I think that our messages crossed

Jon

Offline 454

Re: Quaity of R/C control packaging
« Reply #26 on: Sep 04 2014 11:41 »
Jon,

Knowing what amps you could expect is not for the benefit of the Viper because that will handle your motor very well.
The purpose is to know what battery pack size to fit to give a reasonable duration between charging.

First it is necessary to visualise where the batteries may be stowed on the loco. This will influence the maximum size of ready built & obtainable pack. Making your own is not recommended.

To do 12 volts will need 10 x 1.2volt NiMH cells. The milliamp.hours rating will give a clue to the available running time. As a rule of thumb, AAA are smaller than AA but other shapes are available. It depends on how they a packed to understand how they might fit in the loco if at all. Try visiting Strikalite to check their options available they list them out very well with photos.

Dave
454

Offline Jon Nazareth

Re: Quaity of R/C control packaging
« Reply #27 on: Sep 04 2014 12:00 »
Thanks Dave, I'll take a look.

Jon

Offline Jon Nazareth

Re: Quaity of R/C control packaging
« Reply #28 on: Sep 05 2014 13:17 »
Dave
I took a look at the Strikalite web and found a suitable battery pack that will, I also bought a charger.  I've had two long chats to Peter Spoerer and between the two of us, we've managed to come up with a system that will work well, more Peter than me.  I also asked him for a leaflet that would be aimed at dummies on how it all works.  He did assure me though that it all comes with full instructions.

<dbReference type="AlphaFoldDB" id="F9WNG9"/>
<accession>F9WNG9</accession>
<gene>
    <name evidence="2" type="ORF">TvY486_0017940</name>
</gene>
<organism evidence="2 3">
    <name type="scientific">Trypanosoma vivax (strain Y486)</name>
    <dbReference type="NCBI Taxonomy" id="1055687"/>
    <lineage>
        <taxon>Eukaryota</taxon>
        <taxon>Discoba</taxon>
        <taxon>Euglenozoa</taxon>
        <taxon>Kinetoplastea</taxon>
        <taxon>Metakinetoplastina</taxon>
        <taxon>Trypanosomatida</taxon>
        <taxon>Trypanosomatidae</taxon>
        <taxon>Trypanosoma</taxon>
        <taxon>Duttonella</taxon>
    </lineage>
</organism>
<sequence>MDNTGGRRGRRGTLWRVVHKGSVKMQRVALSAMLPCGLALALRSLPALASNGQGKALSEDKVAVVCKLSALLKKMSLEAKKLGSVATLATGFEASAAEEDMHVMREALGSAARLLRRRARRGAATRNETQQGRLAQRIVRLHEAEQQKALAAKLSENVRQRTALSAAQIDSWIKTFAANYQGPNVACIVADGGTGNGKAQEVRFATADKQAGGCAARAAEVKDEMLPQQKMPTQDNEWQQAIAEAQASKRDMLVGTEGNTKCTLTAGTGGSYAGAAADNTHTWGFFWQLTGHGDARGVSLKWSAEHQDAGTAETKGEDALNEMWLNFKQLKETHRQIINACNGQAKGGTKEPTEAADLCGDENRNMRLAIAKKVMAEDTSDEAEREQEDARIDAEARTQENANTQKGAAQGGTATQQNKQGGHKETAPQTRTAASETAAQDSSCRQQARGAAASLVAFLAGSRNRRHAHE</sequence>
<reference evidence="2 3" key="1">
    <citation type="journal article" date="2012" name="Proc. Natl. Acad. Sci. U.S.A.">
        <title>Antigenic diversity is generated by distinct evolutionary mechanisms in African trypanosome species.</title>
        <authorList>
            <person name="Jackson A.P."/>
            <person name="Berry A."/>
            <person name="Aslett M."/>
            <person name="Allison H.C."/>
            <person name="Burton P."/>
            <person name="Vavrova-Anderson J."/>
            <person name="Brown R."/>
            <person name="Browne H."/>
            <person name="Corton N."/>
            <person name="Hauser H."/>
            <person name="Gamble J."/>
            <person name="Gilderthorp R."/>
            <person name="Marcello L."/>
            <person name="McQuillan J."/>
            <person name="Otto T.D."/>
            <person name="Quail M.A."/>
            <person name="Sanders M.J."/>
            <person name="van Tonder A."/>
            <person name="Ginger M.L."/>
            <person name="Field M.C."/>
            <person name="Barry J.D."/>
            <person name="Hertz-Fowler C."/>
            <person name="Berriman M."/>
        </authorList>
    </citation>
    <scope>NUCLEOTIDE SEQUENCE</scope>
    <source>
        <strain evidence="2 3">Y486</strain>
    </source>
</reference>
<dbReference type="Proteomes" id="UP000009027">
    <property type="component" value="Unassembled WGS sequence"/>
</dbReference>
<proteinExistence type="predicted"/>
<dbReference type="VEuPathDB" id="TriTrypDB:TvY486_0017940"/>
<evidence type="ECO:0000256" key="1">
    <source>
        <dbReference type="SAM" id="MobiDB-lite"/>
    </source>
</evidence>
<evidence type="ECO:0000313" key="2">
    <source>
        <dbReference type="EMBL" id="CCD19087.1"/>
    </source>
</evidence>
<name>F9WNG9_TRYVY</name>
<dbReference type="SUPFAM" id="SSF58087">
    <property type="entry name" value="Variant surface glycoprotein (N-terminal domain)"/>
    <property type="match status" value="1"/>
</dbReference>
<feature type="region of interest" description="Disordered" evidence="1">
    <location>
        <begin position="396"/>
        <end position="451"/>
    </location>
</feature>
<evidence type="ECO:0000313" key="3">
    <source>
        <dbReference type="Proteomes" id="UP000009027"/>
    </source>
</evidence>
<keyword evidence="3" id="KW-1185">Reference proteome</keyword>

Thanks to all for the help and guidance.

Regards
Jon

Offline Andy B

Re: Quaity of R/C control packaging
« Reply #29 on: Jan 06 2015 09:27 »
Trying to decide what to use in my Thomas and Percy conversions, I've been re-reading this thread and doing a bit of 'net research.

Firstly, some questions to previous posters:
1) to Mike W - is the solidity you are seeking potentially gained by using higher quality components (switches, potentiometers, etc) mounted in a metal case (like all 'quality' controllers used to be in the smaller scales).
I assume it was the 'Scalespeed' controller you were referring to.(Single lever)
The SEC Electronic Digitol Gemini had two levers - regulator & brake.
A thread on RMWeb shows both.
2) To Dave (454) - does the 'inertia' feature of the Spoerer Tx21 provide you with the something approaching the functionality you detailed in post#3?
3) to anyone - I'm assuming that the transmitter needs to be mounted in a plastic case to avoid serious signal attenuation. Could a plastic case have a metal fascia plate on one side only (to help the solidity sought by Mike) and not cause attenuation?

Secondly, some more possibilities:
a) The Tx and Rx equipment used by Peter Spoerer seems to be a standard offering from a company called Deltang (DT) .
b) One feature not available from PS is 'Selecta' - which allows slection / operation of up to 12 locos all bound to the same transmitter by use of a selctor switch on the controller rather than having to switch the locos on/off. This is available on the DT Tx22 and Tx24 controllers.
c) It is possible to buy complete DT transmitters, or as a kit for those who enjoy electronics and/or want to save a bit of money, or buy the components separately - through resellers such as Micron Radio Control.
d) Full wiring diagrams and construction details are given on Micron's website - so from this it should be quite easy to decide what 'quality' components are wanted and source them (from RS, Maplin, etc), then build into a case with a layout to suit the engine driver. I can't quickly find a source of lever arms, so a bit of fabrication or a pattern & lost wax casting may be needed for that!

I'm quite tempted to go for the Tx22 kit - and maybe add a 'regulator' type handle to it!

Andy